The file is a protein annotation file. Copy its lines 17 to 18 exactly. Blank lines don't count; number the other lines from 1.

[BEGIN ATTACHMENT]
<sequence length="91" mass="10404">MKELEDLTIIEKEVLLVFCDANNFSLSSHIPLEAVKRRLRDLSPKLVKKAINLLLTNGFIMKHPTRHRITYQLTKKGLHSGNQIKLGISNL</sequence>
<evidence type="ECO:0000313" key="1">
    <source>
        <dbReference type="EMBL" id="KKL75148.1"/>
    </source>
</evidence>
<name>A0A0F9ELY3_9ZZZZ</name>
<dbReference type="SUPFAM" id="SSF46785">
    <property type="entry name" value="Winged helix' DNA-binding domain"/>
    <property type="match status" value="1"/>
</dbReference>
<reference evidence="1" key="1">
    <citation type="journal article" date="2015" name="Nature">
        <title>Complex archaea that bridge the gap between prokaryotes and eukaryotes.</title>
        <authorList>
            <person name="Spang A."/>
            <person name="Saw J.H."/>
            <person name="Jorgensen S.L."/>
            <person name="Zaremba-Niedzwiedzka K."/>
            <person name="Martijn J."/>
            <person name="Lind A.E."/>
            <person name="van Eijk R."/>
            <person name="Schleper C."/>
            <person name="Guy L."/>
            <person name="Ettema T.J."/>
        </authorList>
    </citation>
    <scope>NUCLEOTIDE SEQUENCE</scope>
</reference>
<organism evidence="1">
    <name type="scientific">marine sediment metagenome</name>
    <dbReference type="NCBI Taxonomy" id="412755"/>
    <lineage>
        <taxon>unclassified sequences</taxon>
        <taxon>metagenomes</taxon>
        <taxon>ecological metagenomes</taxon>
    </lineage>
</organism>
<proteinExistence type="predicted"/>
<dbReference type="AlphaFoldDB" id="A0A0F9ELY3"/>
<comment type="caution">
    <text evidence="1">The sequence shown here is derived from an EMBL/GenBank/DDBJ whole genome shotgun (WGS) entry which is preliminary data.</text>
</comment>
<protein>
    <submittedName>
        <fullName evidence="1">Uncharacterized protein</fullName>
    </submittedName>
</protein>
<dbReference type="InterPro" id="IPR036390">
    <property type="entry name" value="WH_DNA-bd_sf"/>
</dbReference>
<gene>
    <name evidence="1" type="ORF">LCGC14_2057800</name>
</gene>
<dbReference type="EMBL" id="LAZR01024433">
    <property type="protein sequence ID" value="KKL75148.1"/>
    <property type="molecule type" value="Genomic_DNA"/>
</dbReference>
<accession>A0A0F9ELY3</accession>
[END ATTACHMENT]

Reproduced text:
            <person name="Saw J.H."/>
            <person name="Jorgensen S.L."/>